It was two weeks ago when I was zeitgeist-pop-lit-culture-pressured into reading the hyper-hyped unto death The Truth About the Harry Quebert Affair (read about that HERE) and was sore disappointed. And cranky. I hate it when I invest my hope, energy, and time in something so large that I’ve been promised will be juicy and satisfying and am left feeling nothing but exhausted and empty; but, as they say, it’s not the size, it’s what you do with it. Thus, I was reticent when faced with Lauren Owen’s The Quick‘s five-hundred-plus page length and its lit-site, pre-release, hack reviewer and lit-webber buzziness. Plus, the effusive cover blurbs by Kate Atkinson, Hilary Mantel, and Tana French — three awfully well-known names for a debut novelist — led me to believe that Lauren Owen had a very connected agent (or powerful publisher) who had called in some favors.
This is from the Random House website [click HERE to visit]:
For fans of Anne Rice, The Historian, and The Night Circus, an astonishing debut, a novel of epic scope and suspense that conjures up all the magic and menace of Victorian London
1892: James Norbury, a shy would-be poet newly down from Oxford, finds lodging with a charming young aristocrat. Through this new friendship, he is introduced to the drawing-rooms of high society and finds love in an unexpected quarter. Then, suddenly, he vanishes without a trace. Alarmed, his sister, Charlotte, sets out from their crumbling country estate determined to find him. In the sinister, labyrinthine London that greets her, she uncovers a hidden, supernatural city populated by unforgettable characters: a female rope walker turned vigilante, a street urchin with a deadly secret, and the chilling “Doctor Knife.” But the answer to her brother’s disappearance ultimately lies within the doors of the exclusive, secretive Aegolius Club, whose predatory members include the most ambitious, and most bloodthirsty, men in England.
In her first novel, Lauren Owen has created a fantastical world that is both beguiling and terrifying. The Quick will establish her as one of fiction’s most dazzling talents.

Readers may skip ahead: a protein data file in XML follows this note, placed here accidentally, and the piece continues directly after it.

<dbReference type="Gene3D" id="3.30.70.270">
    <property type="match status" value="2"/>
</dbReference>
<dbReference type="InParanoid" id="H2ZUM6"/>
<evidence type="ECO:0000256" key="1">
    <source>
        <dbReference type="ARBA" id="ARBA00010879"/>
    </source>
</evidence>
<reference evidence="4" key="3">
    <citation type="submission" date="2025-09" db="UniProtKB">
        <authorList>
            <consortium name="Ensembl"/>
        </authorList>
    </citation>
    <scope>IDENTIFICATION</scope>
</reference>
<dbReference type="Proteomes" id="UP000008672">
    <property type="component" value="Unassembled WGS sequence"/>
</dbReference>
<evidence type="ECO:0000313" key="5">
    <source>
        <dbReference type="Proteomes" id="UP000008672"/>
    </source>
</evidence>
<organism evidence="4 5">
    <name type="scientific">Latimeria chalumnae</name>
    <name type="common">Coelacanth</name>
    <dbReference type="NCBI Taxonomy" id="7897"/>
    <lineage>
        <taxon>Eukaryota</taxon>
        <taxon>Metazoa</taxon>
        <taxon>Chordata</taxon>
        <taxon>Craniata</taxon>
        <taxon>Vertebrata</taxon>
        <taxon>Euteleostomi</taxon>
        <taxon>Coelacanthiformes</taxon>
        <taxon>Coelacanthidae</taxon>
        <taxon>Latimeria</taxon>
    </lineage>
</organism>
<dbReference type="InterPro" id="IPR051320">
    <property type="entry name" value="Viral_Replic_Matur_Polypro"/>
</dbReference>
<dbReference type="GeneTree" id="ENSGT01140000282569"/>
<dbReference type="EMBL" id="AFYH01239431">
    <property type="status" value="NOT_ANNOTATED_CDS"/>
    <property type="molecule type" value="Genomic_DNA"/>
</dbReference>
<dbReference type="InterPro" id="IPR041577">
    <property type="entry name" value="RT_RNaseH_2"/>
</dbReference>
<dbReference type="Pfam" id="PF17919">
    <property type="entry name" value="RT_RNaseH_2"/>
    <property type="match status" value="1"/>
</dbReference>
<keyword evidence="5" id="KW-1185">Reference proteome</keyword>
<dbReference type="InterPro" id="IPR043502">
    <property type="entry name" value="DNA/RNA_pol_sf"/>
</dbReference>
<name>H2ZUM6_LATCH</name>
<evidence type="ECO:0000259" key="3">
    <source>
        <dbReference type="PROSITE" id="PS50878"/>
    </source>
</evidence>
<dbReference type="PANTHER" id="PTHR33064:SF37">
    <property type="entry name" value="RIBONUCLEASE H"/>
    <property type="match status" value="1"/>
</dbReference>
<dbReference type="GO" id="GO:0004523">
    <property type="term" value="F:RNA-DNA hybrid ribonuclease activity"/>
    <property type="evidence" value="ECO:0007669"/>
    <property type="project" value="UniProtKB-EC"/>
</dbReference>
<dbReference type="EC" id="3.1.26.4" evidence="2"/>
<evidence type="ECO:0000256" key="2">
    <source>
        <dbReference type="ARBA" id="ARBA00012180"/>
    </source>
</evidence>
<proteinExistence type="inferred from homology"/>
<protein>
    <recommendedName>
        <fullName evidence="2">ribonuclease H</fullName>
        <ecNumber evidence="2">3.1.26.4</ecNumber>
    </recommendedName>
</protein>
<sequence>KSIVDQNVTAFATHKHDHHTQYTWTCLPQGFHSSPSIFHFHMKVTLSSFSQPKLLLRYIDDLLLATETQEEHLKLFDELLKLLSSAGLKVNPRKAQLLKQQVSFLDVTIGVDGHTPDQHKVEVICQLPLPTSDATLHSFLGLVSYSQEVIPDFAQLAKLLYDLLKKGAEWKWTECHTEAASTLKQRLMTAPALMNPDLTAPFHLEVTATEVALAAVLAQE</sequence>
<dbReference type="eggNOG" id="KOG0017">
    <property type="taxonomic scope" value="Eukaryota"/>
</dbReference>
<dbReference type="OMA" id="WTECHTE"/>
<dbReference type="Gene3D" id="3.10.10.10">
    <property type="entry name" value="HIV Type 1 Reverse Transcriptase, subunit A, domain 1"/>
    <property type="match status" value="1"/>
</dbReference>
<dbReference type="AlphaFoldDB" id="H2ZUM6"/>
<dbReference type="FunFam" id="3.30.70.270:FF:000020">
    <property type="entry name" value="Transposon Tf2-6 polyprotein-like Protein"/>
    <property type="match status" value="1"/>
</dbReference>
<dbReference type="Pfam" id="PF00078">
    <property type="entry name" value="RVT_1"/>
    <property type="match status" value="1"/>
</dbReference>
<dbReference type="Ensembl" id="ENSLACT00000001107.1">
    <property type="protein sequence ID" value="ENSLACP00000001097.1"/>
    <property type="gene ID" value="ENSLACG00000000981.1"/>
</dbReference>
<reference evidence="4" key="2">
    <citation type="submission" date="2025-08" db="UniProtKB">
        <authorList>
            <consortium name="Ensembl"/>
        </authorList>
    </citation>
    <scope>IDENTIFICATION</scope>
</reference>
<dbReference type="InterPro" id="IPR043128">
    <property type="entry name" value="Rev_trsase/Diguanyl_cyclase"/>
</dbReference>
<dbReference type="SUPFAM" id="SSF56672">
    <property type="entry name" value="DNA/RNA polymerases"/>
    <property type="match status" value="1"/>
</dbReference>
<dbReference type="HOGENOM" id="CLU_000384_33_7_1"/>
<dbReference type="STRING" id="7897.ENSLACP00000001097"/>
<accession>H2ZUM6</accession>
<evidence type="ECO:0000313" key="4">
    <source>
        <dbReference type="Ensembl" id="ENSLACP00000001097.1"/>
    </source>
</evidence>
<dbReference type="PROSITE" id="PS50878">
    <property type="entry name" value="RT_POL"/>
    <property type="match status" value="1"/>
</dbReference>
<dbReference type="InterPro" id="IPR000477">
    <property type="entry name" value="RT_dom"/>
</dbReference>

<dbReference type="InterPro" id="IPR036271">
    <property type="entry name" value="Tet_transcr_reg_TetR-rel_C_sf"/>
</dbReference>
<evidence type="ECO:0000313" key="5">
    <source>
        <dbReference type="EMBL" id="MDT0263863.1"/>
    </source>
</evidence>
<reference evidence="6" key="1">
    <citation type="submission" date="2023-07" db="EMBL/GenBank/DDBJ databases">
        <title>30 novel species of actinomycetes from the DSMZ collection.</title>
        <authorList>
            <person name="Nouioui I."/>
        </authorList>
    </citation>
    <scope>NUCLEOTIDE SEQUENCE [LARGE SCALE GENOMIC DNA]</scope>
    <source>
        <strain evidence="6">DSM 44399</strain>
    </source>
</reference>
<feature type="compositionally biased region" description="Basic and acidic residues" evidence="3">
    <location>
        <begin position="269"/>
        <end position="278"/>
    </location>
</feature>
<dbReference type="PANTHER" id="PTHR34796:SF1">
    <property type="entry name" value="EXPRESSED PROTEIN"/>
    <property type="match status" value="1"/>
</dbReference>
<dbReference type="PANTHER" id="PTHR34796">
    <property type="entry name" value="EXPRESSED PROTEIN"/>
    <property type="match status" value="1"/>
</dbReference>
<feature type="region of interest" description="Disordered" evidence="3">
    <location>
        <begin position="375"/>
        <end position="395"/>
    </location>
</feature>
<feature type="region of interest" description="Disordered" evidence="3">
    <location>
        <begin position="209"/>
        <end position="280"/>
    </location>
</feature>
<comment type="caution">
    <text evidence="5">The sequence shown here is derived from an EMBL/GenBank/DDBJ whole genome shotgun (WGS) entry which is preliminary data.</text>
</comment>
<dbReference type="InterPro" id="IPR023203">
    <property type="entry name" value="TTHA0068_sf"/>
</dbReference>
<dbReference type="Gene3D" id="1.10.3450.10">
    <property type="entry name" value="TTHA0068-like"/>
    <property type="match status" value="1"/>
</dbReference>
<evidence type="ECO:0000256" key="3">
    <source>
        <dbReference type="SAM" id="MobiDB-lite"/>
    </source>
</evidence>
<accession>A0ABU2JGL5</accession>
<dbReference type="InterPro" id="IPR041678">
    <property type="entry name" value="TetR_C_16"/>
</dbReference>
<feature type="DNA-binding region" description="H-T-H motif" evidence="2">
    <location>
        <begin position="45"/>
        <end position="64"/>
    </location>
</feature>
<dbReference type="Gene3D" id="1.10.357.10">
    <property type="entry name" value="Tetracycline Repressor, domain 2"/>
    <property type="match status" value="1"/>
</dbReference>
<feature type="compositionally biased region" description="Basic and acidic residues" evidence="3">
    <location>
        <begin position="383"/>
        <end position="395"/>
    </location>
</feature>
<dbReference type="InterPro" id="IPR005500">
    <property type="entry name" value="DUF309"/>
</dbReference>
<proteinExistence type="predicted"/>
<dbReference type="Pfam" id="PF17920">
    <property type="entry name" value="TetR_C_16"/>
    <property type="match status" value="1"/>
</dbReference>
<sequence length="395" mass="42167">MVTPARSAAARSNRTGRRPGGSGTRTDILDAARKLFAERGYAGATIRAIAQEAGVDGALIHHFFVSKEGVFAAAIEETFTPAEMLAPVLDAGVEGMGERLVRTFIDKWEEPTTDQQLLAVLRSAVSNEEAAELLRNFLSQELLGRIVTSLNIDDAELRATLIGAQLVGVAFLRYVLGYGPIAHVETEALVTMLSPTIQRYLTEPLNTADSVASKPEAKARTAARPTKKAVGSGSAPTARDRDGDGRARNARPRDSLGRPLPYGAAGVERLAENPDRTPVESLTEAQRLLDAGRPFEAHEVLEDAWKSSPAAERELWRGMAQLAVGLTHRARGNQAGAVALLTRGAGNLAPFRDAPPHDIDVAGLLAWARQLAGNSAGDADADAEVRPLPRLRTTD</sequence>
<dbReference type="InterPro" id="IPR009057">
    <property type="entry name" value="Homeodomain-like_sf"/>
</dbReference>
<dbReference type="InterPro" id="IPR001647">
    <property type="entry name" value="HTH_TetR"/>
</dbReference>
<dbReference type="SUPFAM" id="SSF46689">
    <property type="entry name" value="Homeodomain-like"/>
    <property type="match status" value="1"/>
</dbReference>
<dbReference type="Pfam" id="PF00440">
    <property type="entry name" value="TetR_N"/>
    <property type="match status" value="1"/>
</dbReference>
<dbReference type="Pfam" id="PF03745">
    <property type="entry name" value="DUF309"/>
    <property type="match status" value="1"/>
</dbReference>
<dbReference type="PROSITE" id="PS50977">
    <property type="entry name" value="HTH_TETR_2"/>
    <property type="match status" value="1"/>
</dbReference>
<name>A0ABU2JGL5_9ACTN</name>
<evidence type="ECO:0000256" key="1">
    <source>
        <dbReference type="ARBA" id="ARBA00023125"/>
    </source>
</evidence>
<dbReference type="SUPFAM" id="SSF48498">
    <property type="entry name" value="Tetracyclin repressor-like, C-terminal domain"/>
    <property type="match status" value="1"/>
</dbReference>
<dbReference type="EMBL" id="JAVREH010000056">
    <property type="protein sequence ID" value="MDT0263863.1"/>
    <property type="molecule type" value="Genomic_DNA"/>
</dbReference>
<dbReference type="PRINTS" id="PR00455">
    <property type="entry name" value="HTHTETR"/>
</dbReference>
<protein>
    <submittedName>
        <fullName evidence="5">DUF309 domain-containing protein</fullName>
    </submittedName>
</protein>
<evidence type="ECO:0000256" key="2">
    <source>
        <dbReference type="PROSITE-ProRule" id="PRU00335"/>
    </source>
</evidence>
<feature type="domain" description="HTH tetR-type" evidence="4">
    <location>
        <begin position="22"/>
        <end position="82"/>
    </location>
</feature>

Okay, “most dazzling talents”? Hmm … suspicious. But, the cover was a gothic, sepia toned beauty of bookshelves and torn curtains. Of course, I bought the book. I’m a sucker for big, handsome things and promises of “gothic” and “macabre” and “elegant” and then when it was described as “creepy”… well, I’m easy. Can’t help it.
So, now, I’m done. It had its way with me and I’m left feeling sore — its size strained my arms — and a bit used. A little cheap. On the plus side, it was a fast read — despite its length. But, here’s the thing, or, rather, things.
First; there are too many narrators. The story leaps here and there, told from different perspectives but there is so little difference in the voices that — for me — it was difficult to keep track of who was who, when and where, and, frankly, why? I don’t think the switches added or aided or abetted the telling of the tale.
Second; I don’t like reading all those hundreds of pages to find I’m being set up for a sequel. Give me an ending. Even if the ending is precursor to the next beginning.
Third; in my review of The Vacationers [read HERE] I expressed my weariness of reading about rich, white people if there’s not going to be something new, insightful, unique, and fresh about the story. Same goes for vampires. And, sorry, but withholding saying the word through most of the book and again conflating them with what we now call “gay” doesn’t qualify as fresh. It limns an awfully predictable arc of action and character. This is a story we’ve read before and characters we’ve seen before. I recommend Anne Rice. Interview With The Vampire. Far more atmospheric. Far creepier. Far more fun.
And I say, again, I bought this book. Full price. So I’m writing from the perspective of a real consumer, a real lover of books, a person who prioritizes his budget this way: Books. Everything else. So, I feel as if the powers that be — you “real” reviewers and book bloggers and agents and publishers — who go crazy for these big-sells-next-big-things are doing a disservice. It’s all too “the boy who cried wolf” anymore. In fact, Quebert and Quick are both perfectly serviceable, okay, reasonably enjoyable summer reads. But to blow and blather and boast them into stratospheric “must reads” is — ultimately — harming the industry. I don’t expect critics and bloggers to be publicists. I expect them to tell me the truth — and, if the endless list of folks who have gone on and on with the adjectival orgasms about this latest batch of “brilliant” novels HONESTLY believe what they’ve written — well then, they are hacks. And if they don’t believe it — well then, they are liars or being paid off.
Then again, maybe I’m just a curmudgeonly old grouch who expects that when a book is said to be very, very good, it will actually be, at least, you know, GOOD GOOD and not a formulaic piece of marketable dead trees (or bandwidth).
Thanks for reading.